If you want to know how currency devaluation works, look at Venezuela. There, money is worth practically nothing. Until Thursday this week, €1 was the equivalent of 4.8 million bolivars.
It gives you an idea of what Venezuelans currently have to pay for a loaf of bread. According to calculations by the International Monetary Fund, the annual inflation rate is likely to be 5,500%.
In August, Venezuela announced it would be slashing six zeroes off its inflation-battered currency and introducing a digital currency, the "digital bolivar" as a means of payment, beginning October 1.
Compared with the rampant hyperinflation in Venezuela, the paltry 4.1% month-on-month increase in prices in Germany seems trifling. But it's still the highest increase in 28 years, and that's enough to make headlines and raise existential questions such as "is my money still safe?" "Can I still afford my current life, pay off my house?"
Almost forgotten economic terms such as "imported inflation," "dangerous wage-price spiral" and even "stagflation" — a stagnating economy with simultaneous inflation — are suddenly being bandied around. A phenomenon that was thought to be dead is back.
Fear of losing savings
It's important to provide context. Germans' fear of their money losing value is deeply etched into collective memory. It includes the bitter experiences of hyperinflation in 1923 as a result of the World War I, the currency reform after the World War II in 1948 and reunification in 1990, which left many East Germans, especially, unable to convert their entire assets into deutschmarks.
In addition, in 2002, Germans had to deal with the loss of the beloved and strong D-Mark to the euro, which had to be shared with countries like Italy or Greece that had a comparatively relaxed attitude to fiscal discipline.
The reasons for the current high inflation are obvious. The list is long and has mainly to do with the COVID-19 pandemic. First, there is the extremely low inflation rate of last year, the return to the previous VAT rate, which had been lowered because of the coronavirus and a dramatically large surge in demand around the world to catch up on investments that were canceled because of the pandemic.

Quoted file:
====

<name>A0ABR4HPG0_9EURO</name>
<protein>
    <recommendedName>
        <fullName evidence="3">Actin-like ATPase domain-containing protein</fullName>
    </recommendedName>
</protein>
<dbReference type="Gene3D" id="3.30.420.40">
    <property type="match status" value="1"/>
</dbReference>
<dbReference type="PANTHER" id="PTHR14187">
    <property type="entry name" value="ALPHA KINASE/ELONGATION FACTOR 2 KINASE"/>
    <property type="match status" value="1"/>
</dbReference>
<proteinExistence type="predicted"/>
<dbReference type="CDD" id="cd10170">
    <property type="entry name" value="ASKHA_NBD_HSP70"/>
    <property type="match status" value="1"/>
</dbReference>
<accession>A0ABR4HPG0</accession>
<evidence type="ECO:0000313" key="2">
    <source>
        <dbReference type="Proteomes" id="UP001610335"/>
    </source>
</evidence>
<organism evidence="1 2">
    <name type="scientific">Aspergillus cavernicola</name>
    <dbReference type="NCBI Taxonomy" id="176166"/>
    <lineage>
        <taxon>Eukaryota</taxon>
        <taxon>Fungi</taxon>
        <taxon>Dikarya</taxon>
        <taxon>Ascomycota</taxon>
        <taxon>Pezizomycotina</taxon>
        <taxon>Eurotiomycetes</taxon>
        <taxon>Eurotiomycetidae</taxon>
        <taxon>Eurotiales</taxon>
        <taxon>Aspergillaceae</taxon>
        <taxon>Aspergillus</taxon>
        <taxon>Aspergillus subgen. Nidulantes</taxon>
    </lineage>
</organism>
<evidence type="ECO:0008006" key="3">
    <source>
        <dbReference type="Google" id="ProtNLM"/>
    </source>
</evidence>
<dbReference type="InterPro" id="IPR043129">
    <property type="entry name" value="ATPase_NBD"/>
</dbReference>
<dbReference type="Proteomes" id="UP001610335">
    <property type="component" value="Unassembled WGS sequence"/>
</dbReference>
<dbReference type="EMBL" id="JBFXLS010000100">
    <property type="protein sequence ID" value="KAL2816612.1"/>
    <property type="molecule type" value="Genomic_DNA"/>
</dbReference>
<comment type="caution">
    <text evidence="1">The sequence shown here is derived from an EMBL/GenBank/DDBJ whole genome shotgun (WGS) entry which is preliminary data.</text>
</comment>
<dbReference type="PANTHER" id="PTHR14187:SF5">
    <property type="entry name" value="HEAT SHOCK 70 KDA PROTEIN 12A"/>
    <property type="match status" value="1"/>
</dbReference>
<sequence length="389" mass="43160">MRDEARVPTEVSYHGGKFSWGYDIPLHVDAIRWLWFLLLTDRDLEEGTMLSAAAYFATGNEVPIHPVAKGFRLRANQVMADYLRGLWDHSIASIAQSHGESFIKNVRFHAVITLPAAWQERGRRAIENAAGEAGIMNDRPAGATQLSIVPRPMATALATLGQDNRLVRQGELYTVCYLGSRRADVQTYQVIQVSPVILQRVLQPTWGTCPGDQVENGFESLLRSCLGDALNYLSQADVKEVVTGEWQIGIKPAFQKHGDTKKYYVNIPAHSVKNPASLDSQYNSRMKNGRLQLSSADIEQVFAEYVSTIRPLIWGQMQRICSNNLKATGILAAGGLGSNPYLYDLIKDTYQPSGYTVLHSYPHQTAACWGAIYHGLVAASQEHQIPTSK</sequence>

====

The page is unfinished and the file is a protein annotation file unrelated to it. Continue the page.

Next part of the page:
Global growth has caused oil and gas prices to rise exponentially, and in Germany the new CO2 tax is making energy prices even more expensive. As if that were not enough, a disruption in global supply chains means there's a shortage of goods and that is also driving up prices.
Higher prices battering entire system
As a result, everything that Germany has to import is also becoming drastically more expensive. Compared to last year, natural gas prices have risen by a whopping 178%, iron ore by 97% and coffee prices by a third. This is what is behind "imported inflation." Companies have been forced to pass on the higher prices to their customers if they do not want to suffer losses themselves.
Inflation continues to batter the economic system and there is no relief in sight, even though the monetary guardians of the European Central Bank (ECB) are trying hard to speak of a "temporary phenomenon."
However, it's obvious that the transition to a climate-neutral economy in Germany, for example, is going to be first and foremost a massively expensive project — a project that will definitely not lead to any easing in the skyrocketing prices. Nor will the reorganization of global supply chains, which many are calling for. On the contrary, this too will ultimately lead to rising prices if the supplier is no longer the cheapest but the most reliable.
Another reason for the jump in prices is the large amount of money that central banks have pumped into the markets in recent years. Of course, this has also helped to keep ailing economies afloat.
But now the European Central Bank faces a dilemma. If it raises interest rates — which it will have to do at some point to fight inflation — it will be much more expensive for crisis-hit countries to reduce their mountain of debt. Or are the central bankers even deliberately allowing inflation to rise in order to devalue the mountains of debt?
What can be done?
What's needed now are the right decisions at the right time. It's the job of the central banks to find precisely this moment even if it's initially only through words. (Remember former ECB chief Mario Draghi's "whatever it takes"during the euro debt crisis?)
But it's also up to policymakers to maintain a sense of proportion with their call for a higher minimum wage. That would drive up the entire wage structure and set in motion a dreaded wage-price spiral that is difficult to stop.
The situation remains complicated. Markets have now become so addicted to the sweet drug of cheap money that withdrawal is likely to be difficult. People, on the other hand, must be able to trust the central bankers, because even perceived inflation can trigger actual inflation.
So, there is still no reason to panic. But there is reason to be particularly vigilant.
This article has been translated from German